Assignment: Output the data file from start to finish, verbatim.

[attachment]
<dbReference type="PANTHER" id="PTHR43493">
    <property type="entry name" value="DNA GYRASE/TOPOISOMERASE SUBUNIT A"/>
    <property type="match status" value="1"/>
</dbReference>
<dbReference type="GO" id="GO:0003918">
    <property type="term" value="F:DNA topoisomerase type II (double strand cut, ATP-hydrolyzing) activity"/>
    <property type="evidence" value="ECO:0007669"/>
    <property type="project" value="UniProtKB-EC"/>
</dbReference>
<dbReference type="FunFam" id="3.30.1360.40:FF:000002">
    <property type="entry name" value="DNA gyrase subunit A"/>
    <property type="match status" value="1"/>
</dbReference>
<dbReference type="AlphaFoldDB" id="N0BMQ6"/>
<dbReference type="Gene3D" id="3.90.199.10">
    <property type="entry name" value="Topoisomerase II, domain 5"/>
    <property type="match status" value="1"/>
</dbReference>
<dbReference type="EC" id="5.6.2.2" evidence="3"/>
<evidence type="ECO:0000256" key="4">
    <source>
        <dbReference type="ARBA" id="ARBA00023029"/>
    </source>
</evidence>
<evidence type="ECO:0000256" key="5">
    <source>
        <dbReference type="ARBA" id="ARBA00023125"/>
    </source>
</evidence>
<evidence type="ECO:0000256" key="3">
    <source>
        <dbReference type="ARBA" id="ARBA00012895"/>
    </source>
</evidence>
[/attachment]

<dbReference type="PANTHER" id="PTHR43493">
    <property type="entry name" value="DNA GYRASE/TOPOISOMERASE SUBUNIT A"/>
    <property type="match status" value="1"/>
</dbReference>
<dbReference type="GO" id="GO:0003918">
    <property type="term" value="F:DNA topoisomerase type II (double strand cut, ATP-hydrolyzing) activity"/>
    <property type="evidence" value="ECO:0007669"/>
    <property type="project" value="UniProtKB-EC"/>
</dbReference>
<dbReference type="FunFam" id="3.30.1360.40:FF:000002">
    <property type="entry name" value="DNA gyrase subunit A"/>
    <property type="match status" value="1"/>
</dbReference>
<dbReference type="AlphaFoldDB" id="N0BMQ6"/>
<dbReference type="Gene3D" id="3.90.199.10">
    <property type="entry name" value="Topoisomerase II, domain 5"/>
    <property type="match status" value="1"/>
</dbReference>
<dbReference type="EC" id="5.6.2.2" evidence="3"/>
<evidence type="ECO:0000256" key="4">
    <source>
        <dbReference type="ARBA" id="ARBA00023029"/>
    </source>
</evidence>
<evidence type="ECO:0000256" key="5">
    <source>
        <dbReference type="ARBA" id="ARBA00023125"/>
    </source>
</evidence>
<evidence type="ECO:0000256" key="3">
    <source>
        <dbReference type="ARBA" id="ARBA00012895"/>
    </source>
</evidence>